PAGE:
Mortality rates during the pandemic are twice as high in insecure jobs than in other professions, a TUC analysis has revealed.
The union body has looked at occupations with a higher proportion of workers on contracts that do not guarantee regular hours or income. It also looked at workers who are earning less than the Government’s National Living Wage.
The analysis revealed that the COVID-19 male mortality rate in insecure occupations was 51 per 100,000 people aged 20-64, compared to 24 per 100,000 people in less insecure occupations.
The COVID-19 female mortality rate in insecure occupations was 25 per 100,000 people, compared to 13 per 100,000 in less insecure occupations.
The union body points out that those in insecure occupations, such as care work, have largely continued to work outside the home during the pandemic, and that many key workers are in insecure employment.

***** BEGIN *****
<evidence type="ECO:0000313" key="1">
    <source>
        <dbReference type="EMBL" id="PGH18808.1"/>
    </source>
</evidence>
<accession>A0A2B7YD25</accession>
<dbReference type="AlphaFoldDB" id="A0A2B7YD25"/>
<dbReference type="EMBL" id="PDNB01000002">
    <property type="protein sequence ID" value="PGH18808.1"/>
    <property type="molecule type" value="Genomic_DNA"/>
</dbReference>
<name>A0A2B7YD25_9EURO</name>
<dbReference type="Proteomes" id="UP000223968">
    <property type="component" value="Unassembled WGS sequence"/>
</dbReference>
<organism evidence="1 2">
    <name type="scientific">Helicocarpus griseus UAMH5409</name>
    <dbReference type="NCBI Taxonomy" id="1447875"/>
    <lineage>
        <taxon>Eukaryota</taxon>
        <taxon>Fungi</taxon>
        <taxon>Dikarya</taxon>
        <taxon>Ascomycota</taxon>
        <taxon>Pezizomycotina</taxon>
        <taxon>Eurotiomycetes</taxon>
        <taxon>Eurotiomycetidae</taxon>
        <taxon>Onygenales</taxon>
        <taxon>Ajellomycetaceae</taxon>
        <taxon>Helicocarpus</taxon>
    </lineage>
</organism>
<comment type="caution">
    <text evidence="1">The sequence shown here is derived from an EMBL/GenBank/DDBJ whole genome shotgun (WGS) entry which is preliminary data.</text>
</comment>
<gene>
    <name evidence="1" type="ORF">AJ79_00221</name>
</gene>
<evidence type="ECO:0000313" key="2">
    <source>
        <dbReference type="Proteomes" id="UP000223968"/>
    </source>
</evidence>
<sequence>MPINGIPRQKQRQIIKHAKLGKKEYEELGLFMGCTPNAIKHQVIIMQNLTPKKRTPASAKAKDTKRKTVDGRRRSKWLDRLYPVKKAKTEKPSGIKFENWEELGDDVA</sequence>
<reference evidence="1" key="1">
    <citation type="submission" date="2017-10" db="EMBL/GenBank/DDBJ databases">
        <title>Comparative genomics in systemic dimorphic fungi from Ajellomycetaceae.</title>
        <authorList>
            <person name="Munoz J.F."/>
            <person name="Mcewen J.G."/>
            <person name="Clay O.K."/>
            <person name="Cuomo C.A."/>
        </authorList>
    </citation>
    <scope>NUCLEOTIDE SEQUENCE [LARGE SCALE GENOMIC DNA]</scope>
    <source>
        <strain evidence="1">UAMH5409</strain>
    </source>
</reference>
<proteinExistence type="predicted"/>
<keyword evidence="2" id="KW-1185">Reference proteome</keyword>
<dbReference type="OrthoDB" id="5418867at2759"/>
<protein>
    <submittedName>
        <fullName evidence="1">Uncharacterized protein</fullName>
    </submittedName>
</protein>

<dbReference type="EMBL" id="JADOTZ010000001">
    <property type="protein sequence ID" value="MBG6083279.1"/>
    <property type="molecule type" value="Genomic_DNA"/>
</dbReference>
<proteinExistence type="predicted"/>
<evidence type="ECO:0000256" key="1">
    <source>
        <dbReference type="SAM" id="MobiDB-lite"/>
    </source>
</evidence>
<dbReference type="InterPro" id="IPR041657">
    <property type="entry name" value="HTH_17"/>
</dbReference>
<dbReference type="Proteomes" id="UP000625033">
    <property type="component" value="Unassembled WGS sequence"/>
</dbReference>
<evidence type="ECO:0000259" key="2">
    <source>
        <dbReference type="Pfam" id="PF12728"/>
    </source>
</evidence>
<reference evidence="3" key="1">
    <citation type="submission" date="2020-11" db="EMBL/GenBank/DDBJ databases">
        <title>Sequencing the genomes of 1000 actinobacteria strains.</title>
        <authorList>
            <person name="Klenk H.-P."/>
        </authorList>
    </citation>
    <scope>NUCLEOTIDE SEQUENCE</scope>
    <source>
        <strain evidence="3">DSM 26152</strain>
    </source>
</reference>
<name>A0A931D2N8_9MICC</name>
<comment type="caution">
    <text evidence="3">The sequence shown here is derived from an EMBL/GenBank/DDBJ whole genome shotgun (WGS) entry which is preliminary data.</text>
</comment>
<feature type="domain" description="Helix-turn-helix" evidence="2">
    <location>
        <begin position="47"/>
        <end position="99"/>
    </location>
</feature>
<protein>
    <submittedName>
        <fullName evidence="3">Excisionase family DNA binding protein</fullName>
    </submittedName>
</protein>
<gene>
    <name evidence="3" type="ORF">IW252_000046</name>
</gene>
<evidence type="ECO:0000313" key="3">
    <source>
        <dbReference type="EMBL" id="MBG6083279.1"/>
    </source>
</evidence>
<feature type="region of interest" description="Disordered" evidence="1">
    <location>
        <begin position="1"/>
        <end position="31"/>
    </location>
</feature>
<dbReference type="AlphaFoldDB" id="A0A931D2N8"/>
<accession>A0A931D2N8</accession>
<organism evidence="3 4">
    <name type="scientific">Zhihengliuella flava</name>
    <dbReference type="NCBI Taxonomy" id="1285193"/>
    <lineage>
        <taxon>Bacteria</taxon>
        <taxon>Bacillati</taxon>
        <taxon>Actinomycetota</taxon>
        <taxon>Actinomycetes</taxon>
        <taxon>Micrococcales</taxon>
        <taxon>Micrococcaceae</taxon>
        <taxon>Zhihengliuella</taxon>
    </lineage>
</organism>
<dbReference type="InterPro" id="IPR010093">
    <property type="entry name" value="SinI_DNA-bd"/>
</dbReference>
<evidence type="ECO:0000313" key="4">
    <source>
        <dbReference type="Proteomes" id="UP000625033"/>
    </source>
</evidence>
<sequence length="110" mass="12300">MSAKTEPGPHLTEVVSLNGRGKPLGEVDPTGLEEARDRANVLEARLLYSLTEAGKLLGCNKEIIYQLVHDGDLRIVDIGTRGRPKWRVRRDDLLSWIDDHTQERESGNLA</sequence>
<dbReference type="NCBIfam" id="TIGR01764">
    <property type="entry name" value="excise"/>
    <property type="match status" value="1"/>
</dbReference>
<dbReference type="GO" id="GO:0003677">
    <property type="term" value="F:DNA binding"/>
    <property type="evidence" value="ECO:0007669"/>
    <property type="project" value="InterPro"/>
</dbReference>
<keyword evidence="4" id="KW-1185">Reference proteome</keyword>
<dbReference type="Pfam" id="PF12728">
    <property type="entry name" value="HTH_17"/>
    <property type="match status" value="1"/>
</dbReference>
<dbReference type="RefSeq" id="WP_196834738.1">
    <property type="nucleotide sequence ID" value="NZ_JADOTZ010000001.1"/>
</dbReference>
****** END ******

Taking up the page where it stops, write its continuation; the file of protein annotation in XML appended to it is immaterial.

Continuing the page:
TUC general secretary Frances O’Grady warned that those in insecure work are hit by a ‘triple whammy’ of endemic low pay, few workplace rights and low or no sick pay, and said this should be a ‘turning point’.
‘Ministers must urgently raise statutory sick pay to the level of the real Living Wage, and make sure everyone can get it – including those on zero hours contracts and other forms of insecure work,’ she said.
‘If people can’t observe self-isolation when they need to, the virus could rebound. No-one should have to choose between doing the right thing and putting food on the table.
‘And ministers must tackle the scourge of insecure work by finally bringing forward their promised Employment Bill. It’s time to ban zero-hours contracts, false self-employment and to end exploitation at work.’